As a way to take a small bite out of a large projected budget deficit for the 2011 general fund, Grand Rapids city commissioners will decide soon whether to transfer ownership of the Government Center parking ramp to Parking Services.
The ramp, which has 921 spaces and is located beneath Calder Plaza, is owned by the city and has been appraised at $12.2 million. Parking Services, a separate city department that operates the city’s parking system and doesn’t receive tax dollars, will buy the facility for the appraised value minus the building’s remaining debt service of $383,143 from a 1983 obligation.
Parking Services will pay the purchase price of $11.8 million over nine years at an interest rate of 4 percent per year, for an annual payment to the general fund of roughly $1.36 million, or $12.28 million over the nine-year period.
Parking Services Director Pam Ritsema said the transfer is good for the city’s general fund because the yearly payment her department will make will exceed the ramp’s current net revenue from operations. Her department will also be financially responsible for the ramp’s maintenance and capital improvements.
For Parking Services, though, the transaction is more like a case of delayed gratification.
“The benefit to the Parking Services Enterprise Fund occurs after acquisition payments have been completed and greater net income from operations of the ramp will be credited to the parking system fund,” she said.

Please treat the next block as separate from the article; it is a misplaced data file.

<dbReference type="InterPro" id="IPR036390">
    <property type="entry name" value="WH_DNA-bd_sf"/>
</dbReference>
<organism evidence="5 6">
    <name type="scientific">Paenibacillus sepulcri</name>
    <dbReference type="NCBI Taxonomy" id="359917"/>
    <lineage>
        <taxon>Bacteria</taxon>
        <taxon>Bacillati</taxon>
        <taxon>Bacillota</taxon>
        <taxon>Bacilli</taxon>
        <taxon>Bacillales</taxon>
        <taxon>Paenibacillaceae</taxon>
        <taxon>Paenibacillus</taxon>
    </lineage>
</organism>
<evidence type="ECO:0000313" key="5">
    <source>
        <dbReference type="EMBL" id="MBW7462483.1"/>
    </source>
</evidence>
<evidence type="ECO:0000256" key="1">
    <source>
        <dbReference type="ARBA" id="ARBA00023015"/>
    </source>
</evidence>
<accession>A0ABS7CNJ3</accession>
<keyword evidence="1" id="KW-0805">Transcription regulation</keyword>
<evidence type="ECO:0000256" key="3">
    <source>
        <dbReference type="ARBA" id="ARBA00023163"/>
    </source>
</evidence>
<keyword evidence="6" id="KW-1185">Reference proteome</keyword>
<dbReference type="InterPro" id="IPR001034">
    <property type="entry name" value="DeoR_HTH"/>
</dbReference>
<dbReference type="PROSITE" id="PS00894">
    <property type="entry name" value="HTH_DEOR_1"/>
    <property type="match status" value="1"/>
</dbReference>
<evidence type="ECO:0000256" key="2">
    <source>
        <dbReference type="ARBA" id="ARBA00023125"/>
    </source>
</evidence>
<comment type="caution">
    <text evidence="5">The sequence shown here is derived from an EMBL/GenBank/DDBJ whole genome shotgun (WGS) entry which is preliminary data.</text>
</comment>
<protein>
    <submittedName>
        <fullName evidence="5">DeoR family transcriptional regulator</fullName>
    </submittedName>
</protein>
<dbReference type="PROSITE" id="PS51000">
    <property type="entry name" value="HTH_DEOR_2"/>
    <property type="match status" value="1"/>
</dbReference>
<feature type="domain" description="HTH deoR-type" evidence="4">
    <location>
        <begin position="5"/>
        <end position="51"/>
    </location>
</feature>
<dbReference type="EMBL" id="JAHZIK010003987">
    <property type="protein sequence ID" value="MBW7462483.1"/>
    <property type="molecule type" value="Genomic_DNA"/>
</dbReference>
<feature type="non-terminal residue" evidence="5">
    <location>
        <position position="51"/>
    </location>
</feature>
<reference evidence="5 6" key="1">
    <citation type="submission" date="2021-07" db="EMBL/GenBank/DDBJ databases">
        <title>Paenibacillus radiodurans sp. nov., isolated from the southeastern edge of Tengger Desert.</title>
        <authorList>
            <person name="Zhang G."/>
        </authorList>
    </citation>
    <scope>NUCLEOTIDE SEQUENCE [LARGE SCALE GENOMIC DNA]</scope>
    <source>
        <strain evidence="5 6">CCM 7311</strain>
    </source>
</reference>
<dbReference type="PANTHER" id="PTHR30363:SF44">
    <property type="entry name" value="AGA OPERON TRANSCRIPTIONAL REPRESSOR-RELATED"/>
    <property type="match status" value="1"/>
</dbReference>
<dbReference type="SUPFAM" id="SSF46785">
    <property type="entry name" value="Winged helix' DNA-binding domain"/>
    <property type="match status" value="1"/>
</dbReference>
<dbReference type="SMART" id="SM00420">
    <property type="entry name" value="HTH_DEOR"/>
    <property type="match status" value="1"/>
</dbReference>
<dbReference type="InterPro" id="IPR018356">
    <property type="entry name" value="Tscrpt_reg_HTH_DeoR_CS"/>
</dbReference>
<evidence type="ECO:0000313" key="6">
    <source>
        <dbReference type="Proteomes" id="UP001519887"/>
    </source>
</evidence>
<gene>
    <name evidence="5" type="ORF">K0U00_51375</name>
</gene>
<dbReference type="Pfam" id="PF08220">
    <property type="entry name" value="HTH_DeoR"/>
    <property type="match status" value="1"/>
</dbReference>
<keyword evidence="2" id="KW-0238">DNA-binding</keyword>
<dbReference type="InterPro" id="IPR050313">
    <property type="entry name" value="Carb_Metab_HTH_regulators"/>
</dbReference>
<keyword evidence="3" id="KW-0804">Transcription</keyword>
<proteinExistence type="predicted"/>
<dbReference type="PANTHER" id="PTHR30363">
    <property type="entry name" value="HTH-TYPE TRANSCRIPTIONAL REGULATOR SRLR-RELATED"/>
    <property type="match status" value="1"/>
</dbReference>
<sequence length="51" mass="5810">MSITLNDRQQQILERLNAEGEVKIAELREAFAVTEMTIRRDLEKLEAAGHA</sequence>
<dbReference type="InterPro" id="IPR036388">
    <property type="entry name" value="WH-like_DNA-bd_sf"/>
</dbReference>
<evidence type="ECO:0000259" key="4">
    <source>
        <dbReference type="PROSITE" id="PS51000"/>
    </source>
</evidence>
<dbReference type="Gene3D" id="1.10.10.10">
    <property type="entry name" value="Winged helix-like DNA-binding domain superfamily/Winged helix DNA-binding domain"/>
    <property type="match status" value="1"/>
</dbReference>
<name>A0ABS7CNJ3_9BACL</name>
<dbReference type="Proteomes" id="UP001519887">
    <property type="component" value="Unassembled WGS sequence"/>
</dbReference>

For the first six months of this fiscal year, however, gross revenue to the Government Center ramp was down by $32,484 from last year, at $767,256. From July 1 to Dec. 31 of 2009, the ramp’s revenue was $799,740. Revenue was down by nearly $245,000 throughout the city’s downtown system of ramps and lots at the halfway mark of the current year from the previous year’s figure.
The Government Center ramp has provided the city with a small surplus in past years. The targeted date for the ramp’s transfer is April 1.
Parking Services currently operates eight ramps downtown and owns seven, as the Convention and Arena Authority owns the facility beneath DeVos Place. The department is building its eighth as part of the Gallery on Fulton project at Division Avenue and Fulton Street, and recently opened its seventh ramp at Weston Street and Commerce Avenue in conjunction with the Thirty-Eight office and residential project scheduled to be finished soon.
The city’s general fund is facing a deficit of $27.4 million for the 2011 fiscal year that begins July 1. After projected tax revenues are totaled and required and mandated expenses are met, City Manager Greg Sundstrom said the city will have roughly $65 million to meet the general fund’s discretionary spending that totals $92.3 million. Of that spending total, $52.2 million is needed for police and $27.3 million is needed for fire to keep both services at current levels. At a total of $79.5 million, police and fire services amount to about 85 percent of the fund’s discretionary spending.
The city has a request for a five-year income tax increase on the May 4 ballot. If approved by voters, the additional tax would give the city’s general fund another $7 million in revenue for each of those years.